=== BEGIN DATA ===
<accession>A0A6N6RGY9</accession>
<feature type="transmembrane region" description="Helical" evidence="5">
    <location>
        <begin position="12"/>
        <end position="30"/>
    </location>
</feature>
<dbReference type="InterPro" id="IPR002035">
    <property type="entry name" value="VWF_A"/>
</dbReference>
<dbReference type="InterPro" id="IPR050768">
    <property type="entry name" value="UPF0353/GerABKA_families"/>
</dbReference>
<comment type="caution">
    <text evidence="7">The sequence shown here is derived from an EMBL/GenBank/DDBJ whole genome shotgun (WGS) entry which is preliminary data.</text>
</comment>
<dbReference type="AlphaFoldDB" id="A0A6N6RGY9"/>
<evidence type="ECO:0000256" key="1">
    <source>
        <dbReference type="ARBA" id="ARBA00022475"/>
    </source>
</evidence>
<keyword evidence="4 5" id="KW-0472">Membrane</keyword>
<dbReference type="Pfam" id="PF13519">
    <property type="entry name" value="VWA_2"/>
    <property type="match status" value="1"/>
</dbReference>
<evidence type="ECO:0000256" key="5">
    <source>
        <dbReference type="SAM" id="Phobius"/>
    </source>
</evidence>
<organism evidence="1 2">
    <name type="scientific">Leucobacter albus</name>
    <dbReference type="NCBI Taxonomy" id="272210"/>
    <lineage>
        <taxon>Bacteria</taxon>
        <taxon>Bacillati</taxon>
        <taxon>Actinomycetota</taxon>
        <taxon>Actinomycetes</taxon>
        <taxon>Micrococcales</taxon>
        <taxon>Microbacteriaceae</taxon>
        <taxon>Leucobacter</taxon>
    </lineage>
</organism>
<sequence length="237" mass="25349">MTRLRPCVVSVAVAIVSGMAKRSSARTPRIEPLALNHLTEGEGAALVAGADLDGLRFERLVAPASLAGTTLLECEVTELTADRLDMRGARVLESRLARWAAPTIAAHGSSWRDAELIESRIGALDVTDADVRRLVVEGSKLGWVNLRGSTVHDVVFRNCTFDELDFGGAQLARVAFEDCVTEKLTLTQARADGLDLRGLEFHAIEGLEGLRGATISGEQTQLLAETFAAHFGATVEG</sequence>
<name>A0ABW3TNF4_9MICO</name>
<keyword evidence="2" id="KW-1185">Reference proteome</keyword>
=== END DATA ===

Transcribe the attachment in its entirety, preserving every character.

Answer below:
<accession>A0A6N6RGY9</accession>
<feature type="transmembrane region" description="Helical" evidence="5">
    <location>
        <begin position="12"/>
        <end position="30"/>
    </location>
</feature>
<dbReference type="InterPro" id="IPR002035">
    <property type="entry name" value="VWF_A"/>
</dbReference>
<dbReference type="InterPro" id="IPR050768">
    <property type="entry name" value="UPF0353/GerABKA_families"/>
</dbReference>
<comment type="caution">
    <text evidence="7">The sequence shown here is derived from an EMBL/GenBank/DDBJ whole genome shotgun (WGS) entry which is preliminary data.</text>
</comment>
<dbReference type="AlphaFoldDB" id="A0A6N6RGY9"/>
<evidence type="ECO:0000256" key="1">
    <source>
        <dbReference type="ARBA" id="ARBA00022475"/>
    </source>
</evidence>
<keyword evidence="4 5" id="KW-0472">Membrane</keyword>
<dbReference type="Pfam" id="PF13519">
    <property type="entry name" value="VWA_2"/>
    <property type="match status" value="1"/>
</dbReference>
<evidence type="ECO:0000256" key="5">
    <source>
        <dbReference type="SAM" id="Phobius"/>
    </source>
</evidence>
<organism evidence="1 2">
    <name type="scientific">Leucobacter albus</name>
    <dbReference type="NCBI Taxonomy" id="272210"/>
    <lineage>
        <taxon>Bacteria</taxon>
        <taxon>Bacillati</taxon>
        <taxon>Actinomycetota</taxon>
        <taxon>Actinomycetes</taxon>
        <taxon>Micrococcales</taxon>
        <taxon>Microbacteriaceae</taxon>
        <taxon>Leucobacter</taxon>
    </lineage>
</organism>
<sequence length="237" mass="25349">MTRLRPCVVSVAVAIVSGMAKRSSARTPRIEPLALNHLTEGEGAALVAGADLDGLRFERLVAPASLAGTTLLECEVTELTADRLDMRGARVLESRLARWAAPTIAAHGSSWRDAELIESRIGALDVTDADVRRLVVEGSKLGWVNLRGSTVHDVVFRNCTFDELDFGGAQLARVAFEDCVTEKLTLTQARADGLDLRGLEFHAIEGLEGLRGATISGEQTQLLAETFAAHFGATVEG</sequence>
<name>A0ABW3TNF4_9MICO</name>
<keyword evidence="2" id="KW-1185">Reference proteome</keyword>